For the first few years I simply attended and watched as each year more than 50 winners of state and regional competitions went after gold, silver and bronze medals on a national stage by spending an entire day being tested in brazing, refrigeration component service, air measurement and troubleshooting, refrigerant recovery, and electrical troubleshooting among others. They also took a written exam. I, in turn, did a story each year focusing on the HVACR competition as well as the conference itself.
Then, for some crazy reason, in 2000 I was asked to be a judge, in addition to doing a story on the event. I survived that first try at judging and returned next year to do so again … and the next year after that … and the next year after that.
I know I missed one a few years ago, so with fingers and toes easily accessible I calculate that I have served as a judge 11 times including the most recent competition this past June.
Back in 2001, I wrote a column about this which began, “If you think there is a shortage of qualified techs in the industry, look who they had to call upon to help out in the judging in the HVACR sector.”
That was a bit tongue-in-cheek, because for the many years I served as a judge in the ice machine servicing aspect of the competition, we also had a lead judge from the manufacturer supplying the equipment who, before the contest, reviewed what he was looking for in terms of each contestant and allowed the other judges to shadow him for the first couple of contestants.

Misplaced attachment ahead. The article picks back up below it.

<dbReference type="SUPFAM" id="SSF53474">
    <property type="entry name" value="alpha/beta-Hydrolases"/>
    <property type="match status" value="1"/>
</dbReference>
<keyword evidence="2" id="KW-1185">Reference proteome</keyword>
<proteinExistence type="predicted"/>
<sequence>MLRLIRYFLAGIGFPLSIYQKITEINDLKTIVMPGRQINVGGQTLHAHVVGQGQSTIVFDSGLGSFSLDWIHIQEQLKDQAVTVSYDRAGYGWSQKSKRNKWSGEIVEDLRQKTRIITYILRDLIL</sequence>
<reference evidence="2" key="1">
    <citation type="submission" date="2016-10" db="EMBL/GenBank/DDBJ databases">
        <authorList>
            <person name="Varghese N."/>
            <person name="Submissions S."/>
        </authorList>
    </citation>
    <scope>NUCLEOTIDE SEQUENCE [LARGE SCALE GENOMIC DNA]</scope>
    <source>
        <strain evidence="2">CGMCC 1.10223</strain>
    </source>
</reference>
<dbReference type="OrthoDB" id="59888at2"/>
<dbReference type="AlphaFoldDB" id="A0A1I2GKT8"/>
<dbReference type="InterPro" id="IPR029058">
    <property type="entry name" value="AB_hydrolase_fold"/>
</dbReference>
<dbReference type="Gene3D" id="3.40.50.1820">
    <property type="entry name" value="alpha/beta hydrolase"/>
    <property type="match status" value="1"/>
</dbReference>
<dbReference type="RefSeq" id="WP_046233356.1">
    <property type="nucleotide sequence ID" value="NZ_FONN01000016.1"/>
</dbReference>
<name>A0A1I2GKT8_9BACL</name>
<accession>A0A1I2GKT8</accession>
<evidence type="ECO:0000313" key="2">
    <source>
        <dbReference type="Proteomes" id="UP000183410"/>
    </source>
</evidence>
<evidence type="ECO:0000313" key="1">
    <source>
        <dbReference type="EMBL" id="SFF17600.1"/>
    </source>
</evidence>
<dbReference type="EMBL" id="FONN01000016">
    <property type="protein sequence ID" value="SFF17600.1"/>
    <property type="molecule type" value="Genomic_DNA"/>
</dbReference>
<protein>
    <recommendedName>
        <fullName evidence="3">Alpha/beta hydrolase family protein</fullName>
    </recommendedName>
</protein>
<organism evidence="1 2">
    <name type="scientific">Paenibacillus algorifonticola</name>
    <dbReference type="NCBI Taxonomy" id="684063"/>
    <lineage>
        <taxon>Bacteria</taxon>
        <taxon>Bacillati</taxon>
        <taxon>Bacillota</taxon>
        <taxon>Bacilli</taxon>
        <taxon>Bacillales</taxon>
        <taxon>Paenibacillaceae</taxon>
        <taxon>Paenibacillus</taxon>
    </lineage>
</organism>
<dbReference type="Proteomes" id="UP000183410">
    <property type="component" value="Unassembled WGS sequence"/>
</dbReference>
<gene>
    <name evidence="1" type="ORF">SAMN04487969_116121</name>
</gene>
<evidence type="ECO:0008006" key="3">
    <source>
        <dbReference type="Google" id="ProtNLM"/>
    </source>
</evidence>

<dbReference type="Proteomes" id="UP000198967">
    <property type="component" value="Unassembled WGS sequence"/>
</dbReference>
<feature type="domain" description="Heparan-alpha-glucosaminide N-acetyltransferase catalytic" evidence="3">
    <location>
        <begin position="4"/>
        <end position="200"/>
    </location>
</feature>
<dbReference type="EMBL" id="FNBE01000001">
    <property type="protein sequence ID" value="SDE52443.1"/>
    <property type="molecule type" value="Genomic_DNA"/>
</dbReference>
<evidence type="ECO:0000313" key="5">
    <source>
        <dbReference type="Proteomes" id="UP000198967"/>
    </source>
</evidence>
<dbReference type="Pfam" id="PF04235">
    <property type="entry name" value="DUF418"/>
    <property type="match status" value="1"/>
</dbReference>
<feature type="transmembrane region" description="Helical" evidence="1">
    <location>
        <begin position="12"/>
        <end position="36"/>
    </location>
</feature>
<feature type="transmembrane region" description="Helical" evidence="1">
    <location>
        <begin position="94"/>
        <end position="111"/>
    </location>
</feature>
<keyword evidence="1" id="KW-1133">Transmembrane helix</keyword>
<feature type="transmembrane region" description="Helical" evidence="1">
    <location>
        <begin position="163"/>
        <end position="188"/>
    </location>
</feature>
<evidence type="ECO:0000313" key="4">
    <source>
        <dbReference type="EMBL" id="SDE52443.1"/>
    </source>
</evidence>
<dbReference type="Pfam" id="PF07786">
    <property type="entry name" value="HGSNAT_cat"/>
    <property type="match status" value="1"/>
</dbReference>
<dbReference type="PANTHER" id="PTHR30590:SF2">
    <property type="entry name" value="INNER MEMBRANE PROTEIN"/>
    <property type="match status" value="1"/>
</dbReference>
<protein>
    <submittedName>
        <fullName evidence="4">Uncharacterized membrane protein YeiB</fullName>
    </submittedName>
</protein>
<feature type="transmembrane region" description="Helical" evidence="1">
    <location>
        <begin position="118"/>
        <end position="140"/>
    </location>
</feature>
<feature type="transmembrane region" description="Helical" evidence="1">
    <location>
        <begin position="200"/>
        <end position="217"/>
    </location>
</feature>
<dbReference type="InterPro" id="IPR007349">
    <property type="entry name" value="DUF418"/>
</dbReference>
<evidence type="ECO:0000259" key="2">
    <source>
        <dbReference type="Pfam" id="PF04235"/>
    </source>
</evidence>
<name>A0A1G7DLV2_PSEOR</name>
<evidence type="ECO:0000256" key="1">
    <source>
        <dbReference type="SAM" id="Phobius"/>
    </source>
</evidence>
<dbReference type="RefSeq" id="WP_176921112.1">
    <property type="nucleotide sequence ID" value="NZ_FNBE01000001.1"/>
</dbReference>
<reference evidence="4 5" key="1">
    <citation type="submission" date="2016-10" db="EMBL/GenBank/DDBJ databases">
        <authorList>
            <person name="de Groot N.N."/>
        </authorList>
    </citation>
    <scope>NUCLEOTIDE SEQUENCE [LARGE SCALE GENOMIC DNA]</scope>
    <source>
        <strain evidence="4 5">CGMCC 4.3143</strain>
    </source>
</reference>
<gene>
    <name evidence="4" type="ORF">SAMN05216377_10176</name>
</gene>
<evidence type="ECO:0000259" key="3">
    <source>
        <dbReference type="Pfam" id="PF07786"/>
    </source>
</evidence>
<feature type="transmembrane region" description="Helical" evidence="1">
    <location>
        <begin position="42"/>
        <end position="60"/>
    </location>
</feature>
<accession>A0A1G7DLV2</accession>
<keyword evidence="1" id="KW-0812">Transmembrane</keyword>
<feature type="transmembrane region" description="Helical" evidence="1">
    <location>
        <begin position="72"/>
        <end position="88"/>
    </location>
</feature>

The ice machine aspect of the competition has not been present for the past few years, so I’ve moved over to the refrigerant recovery competition - again with a more qualified judge going over criteria, and letting me shadow him for a bit.
Here are some thoughts as I work my way well into double digit years at SkillsUSA:
It is a great learning experience for me as well as the contestants. I don’t work on HVACR equipment on a daily basis, so while I understand the technology, it is good to see everything up close when it is being worked on.
SkillsUSA is in many ways a measurement of where the industry stands in its education of those interested in entering the industry. Even though those reaching this national competition have succeeded at the local, regional, and state level, test scores are across the board. Some contestants showed little understanding of what the industry considers the basics, while others sailed through the tasks. Results can help schools look at areas for which they should be focusing more attention.
At the same time, schools cannot be expected to provide all the training needed to be successful in the industry. I found out after a competition a few years ago that one of the contestants I judged had actually been working with his father for a number of years. I seem to recall he scored very well in the area I was judging. He didn’t have all the textbook answers, but he sure knew how to use the tools, and he knew what he was looking for in terms of readouts and measurements.
By far the most challenging part of the competition was being located right next to the Culinary Arts contest where chefs of the future were creating mouth-watering foods. The years in which breads were being baked sent off aromas to die for. We, next door, had to settle for a boxed lunch of a cold sandwich, chips, and an orange shipped in from a bulk caterer. One of the HVACR coordinators of the event describes it, tongue in cheek, as the “very best sack lunch that SkillsUSA can buy.” But thankfully, being in Kansas City means supper afterwards at one of those great rib restaurants with options in barbeque sauces for which KC is famous.